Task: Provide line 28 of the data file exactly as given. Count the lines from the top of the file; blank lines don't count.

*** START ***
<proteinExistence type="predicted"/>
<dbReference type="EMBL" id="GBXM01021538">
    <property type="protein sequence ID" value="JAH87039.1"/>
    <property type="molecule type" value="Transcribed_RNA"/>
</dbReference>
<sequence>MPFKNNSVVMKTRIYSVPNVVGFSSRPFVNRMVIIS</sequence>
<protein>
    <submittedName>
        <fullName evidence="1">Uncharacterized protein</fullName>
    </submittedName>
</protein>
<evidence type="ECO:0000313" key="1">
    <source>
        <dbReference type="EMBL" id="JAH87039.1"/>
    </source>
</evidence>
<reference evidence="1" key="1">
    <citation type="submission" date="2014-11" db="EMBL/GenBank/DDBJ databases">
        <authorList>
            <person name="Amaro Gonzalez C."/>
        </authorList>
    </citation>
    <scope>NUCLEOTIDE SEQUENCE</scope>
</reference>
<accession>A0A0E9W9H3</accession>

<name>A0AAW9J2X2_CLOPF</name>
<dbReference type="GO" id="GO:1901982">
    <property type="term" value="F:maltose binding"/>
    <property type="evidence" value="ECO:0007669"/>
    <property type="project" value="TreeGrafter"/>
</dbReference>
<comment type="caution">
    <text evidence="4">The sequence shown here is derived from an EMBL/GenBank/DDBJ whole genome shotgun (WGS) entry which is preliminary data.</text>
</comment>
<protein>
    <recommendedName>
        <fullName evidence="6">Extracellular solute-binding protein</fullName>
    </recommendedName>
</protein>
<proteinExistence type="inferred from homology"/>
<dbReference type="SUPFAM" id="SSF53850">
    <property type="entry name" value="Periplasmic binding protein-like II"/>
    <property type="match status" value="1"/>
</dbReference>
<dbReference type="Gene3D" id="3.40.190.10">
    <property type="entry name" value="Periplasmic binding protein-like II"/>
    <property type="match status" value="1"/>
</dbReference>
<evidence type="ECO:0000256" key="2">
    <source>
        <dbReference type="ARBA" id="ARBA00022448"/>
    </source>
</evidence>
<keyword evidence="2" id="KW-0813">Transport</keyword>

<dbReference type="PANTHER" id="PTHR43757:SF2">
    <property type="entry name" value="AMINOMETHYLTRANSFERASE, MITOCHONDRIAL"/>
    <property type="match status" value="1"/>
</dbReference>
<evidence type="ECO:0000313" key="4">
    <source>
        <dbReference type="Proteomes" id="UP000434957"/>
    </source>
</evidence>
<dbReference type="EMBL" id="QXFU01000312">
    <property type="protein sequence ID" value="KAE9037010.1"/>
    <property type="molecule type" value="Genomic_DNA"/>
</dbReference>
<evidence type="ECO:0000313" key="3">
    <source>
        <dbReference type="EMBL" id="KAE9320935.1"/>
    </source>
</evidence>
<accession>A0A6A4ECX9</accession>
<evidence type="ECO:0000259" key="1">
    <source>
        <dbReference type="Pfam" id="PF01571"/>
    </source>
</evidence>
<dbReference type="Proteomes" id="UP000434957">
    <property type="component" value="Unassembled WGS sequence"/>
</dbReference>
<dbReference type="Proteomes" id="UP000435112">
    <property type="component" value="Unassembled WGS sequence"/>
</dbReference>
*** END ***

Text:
    <property type="term" value="F:maltose binding"/>